Verses 1-12 Sin began in the garden of Eden, there the curse was pronounced, there the Redeemer was promised; and in a garden that promised Seed entered into conflict with the old serpent. Christ was buried also in a garden. Let us, when we walk in our gardens, take occasion from thence to mediate on Christ's sufferings in a garden. Our Lord Jesus, knowing all things that should come upon him, went forth and asked, Whom seek ye? When the people would have forced him to a crown, he withdrew, ch. 6:15 , but when they came to force him to a cross, he offered himself; for he came into this world to suffer, and went to the other world to reign. He showed plainly what he could have done; when he struck them down he could have struck them dead, but he would not do so. It must have been the effect of Divine power, that the officers and soldiers let the disciples go away quietly, after the resistance which had been offered. Christ set us an example of meekness in sufferings, and a pattern of submission to God's will in every thing that concerns us. It is but a cup, a small matter. It is a cup that is given us; sufferings are gifts. It is given us by a Father, who has a father's authority, and does us no wrong; a father's affection, and means us no hurt. From the example of our Saviour we should learn how to receive our lighter afflictions, and to ask ourselves whether we ought to oppose our Father's will, or to distrust his love. We were bound with the cords of our iniquities, with the yoke of our transgressions. Christ, being made a sin-offering for us, to free us from those bonds, himself submitted to be bound for us. To his bonds we owe our liberty; thus the Son makes us free.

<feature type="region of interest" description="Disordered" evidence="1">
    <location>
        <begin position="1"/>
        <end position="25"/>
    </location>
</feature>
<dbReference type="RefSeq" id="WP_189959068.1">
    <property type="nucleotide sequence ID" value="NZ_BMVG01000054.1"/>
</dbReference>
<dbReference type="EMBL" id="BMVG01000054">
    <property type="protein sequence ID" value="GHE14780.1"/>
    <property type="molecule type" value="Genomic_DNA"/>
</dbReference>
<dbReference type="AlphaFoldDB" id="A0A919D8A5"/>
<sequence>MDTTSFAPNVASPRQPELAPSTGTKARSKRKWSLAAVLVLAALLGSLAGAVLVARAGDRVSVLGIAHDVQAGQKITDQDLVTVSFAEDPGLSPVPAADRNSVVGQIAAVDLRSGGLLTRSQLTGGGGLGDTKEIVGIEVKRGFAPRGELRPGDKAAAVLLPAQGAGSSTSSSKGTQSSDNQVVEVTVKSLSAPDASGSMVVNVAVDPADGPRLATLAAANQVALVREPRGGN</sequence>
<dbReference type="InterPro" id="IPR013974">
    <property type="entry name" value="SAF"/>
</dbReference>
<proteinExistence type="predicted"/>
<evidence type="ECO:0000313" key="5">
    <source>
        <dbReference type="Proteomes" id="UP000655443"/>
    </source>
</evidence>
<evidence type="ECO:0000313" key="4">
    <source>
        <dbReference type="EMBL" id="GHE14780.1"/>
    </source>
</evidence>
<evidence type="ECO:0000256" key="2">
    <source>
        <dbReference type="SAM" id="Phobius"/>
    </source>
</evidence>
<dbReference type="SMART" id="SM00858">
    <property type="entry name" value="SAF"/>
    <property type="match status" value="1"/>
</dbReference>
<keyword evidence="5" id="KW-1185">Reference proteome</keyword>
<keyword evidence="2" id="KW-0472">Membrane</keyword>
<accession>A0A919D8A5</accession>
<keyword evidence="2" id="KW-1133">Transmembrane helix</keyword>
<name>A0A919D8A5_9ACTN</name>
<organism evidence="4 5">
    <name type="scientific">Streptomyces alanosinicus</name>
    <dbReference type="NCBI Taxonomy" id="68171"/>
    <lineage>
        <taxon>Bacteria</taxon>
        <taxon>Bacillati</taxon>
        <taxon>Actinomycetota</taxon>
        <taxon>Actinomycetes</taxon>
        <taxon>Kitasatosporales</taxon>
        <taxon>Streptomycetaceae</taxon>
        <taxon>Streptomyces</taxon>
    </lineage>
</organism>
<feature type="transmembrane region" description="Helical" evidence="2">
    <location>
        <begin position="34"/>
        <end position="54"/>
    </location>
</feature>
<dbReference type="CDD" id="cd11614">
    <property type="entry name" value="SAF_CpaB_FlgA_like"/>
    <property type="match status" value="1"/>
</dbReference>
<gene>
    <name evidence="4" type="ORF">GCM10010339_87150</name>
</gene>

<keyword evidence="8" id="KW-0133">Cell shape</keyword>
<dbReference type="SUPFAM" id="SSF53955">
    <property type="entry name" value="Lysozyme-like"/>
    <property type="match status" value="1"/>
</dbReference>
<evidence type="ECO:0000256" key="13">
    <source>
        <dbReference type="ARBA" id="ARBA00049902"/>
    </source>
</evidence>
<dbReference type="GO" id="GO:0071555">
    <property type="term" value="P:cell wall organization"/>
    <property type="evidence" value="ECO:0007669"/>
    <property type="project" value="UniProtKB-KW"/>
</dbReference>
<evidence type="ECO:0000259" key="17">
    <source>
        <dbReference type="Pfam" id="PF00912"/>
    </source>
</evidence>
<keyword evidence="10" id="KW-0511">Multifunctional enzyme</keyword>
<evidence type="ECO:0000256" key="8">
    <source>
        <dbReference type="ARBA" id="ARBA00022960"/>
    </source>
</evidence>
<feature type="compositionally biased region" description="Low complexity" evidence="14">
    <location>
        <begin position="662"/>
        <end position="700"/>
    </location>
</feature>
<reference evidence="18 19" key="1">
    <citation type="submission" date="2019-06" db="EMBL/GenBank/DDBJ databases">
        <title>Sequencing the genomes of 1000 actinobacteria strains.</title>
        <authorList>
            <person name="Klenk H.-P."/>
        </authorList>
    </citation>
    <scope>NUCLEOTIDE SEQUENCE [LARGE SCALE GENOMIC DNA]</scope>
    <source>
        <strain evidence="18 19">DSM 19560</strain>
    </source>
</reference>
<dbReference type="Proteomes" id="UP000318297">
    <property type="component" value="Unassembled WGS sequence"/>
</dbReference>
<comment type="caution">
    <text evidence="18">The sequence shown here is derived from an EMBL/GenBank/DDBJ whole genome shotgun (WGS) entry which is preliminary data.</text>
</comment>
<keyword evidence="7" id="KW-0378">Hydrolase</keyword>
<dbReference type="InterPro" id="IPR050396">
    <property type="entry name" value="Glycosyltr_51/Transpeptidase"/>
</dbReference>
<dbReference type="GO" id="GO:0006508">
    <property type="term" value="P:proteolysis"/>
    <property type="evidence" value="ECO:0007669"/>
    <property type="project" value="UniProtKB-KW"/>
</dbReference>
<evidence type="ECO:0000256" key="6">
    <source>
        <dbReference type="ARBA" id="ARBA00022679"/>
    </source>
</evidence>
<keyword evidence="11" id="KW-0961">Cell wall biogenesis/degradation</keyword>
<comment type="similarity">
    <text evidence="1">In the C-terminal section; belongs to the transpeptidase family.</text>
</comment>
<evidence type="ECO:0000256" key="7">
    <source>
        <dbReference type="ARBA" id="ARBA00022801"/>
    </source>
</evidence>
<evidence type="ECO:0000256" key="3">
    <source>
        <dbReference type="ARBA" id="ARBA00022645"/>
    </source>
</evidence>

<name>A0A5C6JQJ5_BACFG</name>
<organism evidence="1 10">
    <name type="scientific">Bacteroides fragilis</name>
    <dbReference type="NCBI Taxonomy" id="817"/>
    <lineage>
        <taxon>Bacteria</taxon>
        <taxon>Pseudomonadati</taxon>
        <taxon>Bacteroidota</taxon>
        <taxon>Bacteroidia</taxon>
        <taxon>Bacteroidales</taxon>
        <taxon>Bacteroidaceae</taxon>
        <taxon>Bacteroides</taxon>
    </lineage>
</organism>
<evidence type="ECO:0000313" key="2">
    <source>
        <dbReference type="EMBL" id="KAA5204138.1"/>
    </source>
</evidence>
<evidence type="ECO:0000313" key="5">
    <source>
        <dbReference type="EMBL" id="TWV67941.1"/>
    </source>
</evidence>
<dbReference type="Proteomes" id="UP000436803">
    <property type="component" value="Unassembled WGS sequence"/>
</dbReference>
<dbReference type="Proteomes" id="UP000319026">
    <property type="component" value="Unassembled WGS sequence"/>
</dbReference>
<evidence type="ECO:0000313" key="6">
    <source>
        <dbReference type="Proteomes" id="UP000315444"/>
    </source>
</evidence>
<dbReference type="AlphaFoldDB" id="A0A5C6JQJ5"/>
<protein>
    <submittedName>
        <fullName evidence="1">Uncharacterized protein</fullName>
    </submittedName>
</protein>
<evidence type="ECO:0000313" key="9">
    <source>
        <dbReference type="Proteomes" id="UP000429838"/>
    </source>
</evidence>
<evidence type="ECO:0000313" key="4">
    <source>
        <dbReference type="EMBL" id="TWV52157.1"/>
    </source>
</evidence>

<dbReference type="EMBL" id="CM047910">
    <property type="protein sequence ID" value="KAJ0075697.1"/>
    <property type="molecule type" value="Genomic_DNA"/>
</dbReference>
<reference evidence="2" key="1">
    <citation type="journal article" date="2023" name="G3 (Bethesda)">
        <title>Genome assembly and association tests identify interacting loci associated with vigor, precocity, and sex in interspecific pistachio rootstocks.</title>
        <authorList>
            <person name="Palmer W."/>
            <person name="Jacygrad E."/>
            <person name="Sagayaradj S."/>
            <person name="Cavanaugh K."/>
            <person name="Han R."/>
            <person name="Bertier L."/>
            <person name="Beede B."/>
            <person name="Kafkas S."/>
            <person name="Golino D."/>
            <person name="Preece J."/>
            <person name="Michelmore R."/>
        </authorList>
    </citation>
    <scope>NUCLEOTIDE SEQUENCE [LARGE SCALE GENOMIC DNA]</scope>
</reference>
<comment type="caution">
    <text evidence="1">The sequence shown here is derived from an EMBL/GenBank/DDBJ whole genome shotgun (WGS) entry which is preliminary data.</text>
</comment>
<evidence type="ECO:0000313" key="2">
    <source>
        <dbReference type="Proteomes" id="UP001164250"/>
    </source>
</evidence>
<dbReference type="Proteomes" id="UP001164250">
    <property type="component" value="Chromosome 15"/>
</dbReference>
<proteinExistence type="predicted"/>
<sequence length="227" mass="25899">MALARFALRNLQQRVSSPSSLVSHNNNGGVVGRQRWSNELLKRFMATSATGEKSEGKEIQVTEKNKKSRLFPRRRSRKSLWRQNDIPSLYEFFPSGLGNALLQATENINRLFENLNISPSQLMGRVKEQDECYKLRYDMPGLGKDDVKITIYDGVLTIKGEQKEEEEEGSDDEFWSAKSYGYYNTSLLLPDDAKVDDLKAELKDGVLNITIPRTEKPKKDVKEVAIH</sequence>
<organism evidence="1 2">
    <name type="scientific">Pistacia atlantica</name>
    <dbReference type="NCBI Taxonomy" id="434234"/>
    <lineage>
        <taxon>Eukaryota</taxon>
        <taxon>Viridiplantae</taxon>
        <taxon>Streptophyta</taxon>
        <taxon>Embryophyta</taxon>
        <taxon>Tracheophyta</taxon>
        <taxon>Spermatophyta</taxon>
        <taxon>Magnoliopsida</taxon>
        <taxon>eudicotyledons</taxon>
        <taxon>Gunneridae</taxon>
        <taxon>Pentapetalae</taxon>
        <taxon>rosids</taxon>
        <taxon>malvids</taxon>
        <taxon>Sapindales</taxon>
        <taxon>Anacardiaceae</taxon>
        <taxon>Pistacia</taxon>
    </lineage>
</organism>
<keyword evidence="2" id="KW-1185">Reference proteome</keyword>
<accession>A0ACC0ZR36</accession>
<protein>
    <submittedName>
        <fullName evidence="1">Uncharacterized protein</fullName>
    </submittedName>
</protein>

Verses 13-27 Simon Peter denied his Master. The particulars have been noticed in the remarks on the other Gospels. The beginning of sin is as the letting forth of water. The sin of lying is a fruitful sin; one lie needs another to support it, and that another. If a call to expose ourselves to danger be clear, we may hope God will enable us to honour him; if it be not, we may fear that God will leave us to shame ourselves. They said nothing concerning the miracles of Jesus, by which he had done so much good, and which proved his doctrine. Thus the enemies of Christ, whilst they quarrel with his truth, wilfully shut their eyes against it. He appeals to those who heard him. The doctrine of Christ may safely appeal to all that know it, and those who judge in truth bear witness to it. Our resentment of injuries must never be passionate. He reasoned with the man that did him the injury, and so may we.